Geithner Defends Consumer Plan, Snubs Regulator Pleas

From Bloomberg.com (7/24/09)
By Alison Veshkin

July 24 (Bloomberg) — Treasury Secretary Timothy Geithner defended the proposed Consumer Financial Protection Agency amid lawmaker criticism the regulator isn’t needed, and rejected calls by bank agencies to retain consumer oversight powers.

An agency is needed because the Federal Reserve, Federal Deposit Insurance Corp. and bank regulators failed to use their authority to shield consumers from lending abuses, Geithner said today at a House Financial Services Committee hearing. The agency needs the powers of other regulators to succeed, he said.

“If you give this agency only rule-writing authority but no enforcement authority, it will be too weak,” Geithner said. “Leaving in place with a bunch of different people enforcement authority that frankly was not well-used or deployed” wouldn’t work, he added.

Republicans and the banking industry have said the agency would limit consumer choice and access to credit. FDIC Chairman Sheila Bair said yesterday she would like to retain her authority to enforce rules aimed at shielding consumers.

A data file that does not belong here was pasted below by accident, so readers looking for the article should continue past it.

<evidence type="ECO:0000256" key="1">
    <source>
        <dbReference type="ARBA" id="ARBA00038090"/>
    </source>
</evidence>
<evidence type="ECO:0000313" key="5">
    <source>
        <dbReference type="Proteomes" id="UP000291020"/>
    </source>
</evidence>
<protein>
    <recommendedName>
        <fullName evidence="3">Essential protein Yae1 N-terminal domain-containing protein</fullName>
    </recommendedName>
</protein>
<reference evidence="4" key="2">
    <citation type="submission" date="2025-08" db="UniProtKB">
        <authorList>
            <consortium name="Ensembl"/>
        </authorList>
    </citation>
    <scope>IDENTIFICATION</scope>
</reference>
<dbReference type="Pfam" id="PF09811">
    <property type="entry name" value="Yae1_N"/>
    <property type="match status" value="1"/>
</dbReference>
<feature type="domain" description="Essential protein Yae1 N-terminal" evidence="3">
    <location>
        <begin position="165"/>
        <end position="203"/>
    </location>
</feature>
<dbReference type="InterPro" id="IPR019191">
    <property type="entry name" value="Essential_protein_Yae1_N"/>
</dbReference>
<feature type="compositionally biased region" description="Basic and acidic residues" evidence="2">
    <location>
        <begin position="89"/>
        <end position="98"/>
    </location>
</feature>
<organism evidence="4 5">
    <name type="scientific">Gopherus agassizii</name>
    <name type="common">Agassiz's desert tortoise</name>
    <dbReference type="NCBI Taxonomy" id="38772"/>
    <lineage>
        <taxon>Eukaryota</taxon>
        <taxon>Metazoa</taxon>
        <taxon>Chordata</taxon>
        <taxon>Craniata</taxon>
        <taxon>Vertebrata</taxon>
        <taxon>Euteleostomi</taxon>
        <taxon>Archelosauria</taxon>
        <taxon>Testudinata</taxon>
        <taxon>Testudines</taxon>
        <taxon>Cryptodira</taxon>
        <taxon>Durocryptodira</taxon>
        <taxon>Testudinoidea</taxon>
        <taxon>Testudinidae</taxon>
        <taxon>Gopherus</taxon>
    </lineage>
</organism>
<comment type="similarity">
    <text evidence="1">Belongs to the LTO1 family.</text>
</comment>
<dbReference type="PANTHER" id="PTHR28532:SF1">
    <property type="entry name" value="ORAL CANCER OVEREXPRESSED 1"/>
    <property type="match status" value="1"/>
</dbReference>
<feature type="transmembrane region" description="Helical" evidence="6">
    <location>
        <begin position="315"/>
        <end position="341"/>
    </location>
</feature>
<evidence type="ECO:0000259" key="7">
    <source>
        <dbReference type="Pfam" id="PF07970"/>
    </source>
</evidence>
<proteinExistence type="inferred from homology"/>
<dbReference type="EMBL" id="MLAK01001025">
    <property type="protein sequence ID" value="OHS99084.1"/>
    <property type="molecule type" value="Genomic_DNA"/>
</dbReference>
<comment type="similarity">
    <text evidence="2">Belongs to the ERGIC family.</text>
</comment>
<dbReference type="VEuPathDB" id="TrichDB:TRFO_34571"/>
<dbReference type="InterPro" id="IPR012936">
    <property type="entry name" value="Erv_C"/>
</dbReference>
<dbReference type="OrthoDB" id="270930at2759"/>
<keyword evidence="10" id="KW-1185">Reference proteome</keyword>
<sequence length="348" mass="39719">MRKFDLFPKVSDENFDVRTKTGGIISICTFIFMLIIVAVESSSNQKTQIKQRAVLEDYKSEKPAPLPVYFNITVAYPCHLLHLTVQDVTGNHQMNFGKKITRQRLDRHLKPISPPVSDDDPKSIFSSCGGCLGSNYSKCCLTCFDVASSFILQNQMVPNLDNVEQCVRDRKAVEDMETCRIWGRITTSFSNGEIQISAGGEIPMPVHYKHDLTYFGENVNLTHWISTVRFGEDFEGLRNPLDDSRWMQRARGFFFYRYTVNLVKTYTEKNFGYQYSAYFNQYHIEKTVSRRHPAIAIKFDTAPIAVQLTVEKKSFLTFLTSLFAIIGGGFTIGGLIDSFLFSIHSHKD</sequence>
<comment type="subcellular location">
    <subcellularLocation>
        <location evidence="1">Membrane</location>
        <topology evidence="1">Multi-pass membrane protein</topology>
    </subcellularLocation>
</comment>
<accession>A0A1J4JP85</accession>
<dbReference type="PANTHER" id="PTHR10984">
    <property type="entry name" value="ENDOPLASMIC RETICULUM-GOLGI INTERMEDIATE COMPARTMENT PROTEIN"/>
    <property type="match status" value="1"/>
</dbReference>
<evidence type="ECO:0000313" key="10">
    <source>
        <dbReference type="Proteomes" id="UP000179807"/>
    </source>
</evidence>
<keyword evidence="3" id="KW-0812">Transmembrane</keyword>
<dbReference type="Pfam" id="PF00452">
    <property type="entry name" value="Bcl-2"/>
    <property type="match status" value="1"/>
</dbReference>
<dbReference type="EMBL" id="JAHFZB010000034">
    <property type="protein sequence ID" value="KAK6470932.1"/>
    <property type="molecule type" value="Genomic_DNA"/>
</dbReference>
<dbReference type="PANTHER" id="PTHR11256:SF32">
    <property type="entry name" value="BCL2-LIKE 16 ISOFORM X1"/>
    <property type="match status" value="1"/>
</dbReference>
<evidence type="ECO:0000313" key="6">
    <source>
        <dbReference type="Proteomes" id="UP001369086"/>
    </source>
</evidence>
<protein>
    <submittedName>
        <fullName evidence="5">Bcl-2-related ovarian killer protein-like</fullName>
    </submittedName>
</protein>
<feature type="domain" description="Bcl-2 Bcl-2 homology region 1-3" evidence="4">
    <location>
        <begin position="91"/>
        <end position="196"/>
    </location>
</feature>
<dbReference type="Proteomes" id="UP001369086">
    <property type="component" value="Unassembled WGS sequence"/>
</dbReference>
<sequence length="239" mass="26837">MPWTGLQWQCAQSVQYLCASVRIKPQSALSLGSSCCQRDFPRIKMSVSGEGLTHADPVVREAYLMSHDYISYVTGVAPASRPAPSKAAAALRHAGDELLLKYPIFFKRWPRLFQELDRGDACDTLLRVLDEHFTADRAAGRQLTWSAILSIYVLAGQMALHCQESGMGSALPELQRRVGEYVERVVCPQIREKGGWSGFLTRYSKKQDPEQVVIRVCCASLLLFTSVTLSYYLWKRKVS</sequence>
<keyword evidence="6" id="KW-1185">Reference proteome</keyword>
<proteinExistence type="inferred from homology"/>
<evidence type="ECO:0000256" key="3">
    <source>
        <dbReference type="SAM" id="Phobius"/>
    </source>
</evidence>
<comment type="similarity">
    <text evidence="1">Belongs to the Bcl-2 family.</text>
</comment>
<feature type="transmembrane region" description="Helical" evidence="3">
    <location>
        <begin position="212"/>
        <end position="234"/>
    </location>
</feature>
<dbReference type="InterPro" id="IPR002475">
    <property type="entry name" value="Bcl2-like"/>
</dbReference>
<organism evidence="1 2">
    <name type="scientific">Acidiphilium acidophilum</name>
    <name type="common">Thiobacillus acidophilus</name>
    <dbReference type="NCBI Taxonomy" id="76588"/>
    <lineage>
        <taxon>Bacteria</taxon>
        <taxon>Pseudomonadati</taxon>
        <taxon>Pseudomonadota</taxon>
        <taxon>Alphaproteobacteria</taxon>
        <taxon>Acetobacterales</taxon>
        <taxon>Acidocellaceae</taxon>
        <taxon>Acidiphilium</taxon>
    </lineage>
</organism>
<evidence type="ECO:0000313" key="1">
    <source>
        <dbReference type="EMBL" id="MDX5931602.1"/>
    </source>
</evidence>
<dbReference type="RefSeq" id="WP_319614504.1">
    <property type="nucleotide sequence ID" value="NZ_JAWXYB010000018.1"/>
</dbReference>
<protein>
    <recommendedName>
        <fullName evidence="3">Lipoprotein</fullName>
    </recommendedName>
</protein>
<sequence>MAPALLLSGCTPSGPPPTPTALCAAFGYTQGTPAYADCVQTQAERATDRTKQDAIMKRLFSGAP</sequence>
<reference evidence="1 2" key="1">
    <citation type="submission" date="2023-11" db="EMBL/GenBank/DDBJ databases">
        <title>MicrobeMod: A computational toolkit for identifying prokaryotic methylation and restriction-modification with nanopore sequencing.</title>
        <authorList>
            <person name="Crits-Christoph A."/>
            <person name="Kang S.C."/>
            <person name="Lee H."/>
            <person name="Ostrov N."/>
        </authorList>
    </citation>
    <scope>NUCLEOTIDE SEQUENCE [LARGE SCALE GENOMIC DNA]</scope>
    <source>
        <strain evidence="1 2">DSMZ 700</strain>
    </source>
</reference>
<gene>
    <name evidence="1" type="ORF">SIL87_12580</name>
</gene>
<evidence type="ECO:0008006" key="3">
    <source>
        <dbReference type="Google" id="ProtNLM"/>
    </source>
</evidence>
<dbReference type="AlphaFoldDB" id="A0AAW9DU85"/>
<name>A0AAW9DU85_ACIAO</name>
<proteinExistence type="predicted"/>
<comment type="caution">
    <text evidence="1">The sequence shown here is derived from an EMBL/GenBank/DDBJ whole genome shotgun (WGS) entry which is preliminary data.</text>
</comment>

Lawmakers and the Obama administration are debating the outlines of the proposal to revamp Wall Street rules, giving the Fed additional power to monitor companies that may pose a systemic risk to markets and expand regulation to products including derivatives.

House Financial Services Committee Chairman Barney Frank has endorsed the consumer agency because he said regulators haven’t used their current powers.

‘Depth of Understanding’

Representative Carolyn Maloney, a New York Democrat, suggested keeping rule-writing authority with bank supervisors while shifting the enforcement powers to the new agency.

Bank regulators have “the depth of understanding that it would take years for a new agency to learn,” Maloney said.

Comptroller of the Currency John Dugan, regulator of national banks, said bank agencies should retain their authority to examine and enforce rules.

“To the extent the banking agencies have been criticized for consumer-protection supervision, the fundamental problem has been with the lack of timely and strong rules — which the CFPA would address — and not the enforcement,” he said.

Bank oversight may be weakened by separating the authority to police banks for consumer protections from the process of monitoring the safety and soundness of the lenders, Bair said.

Geithner said it’s understandable the agencies are seeking to retain their authority.

They “have teams of dedicated, motivated, experienced people with that responsibility today,” Geithner said. “They are not enthusiastic about giving up that authority.”

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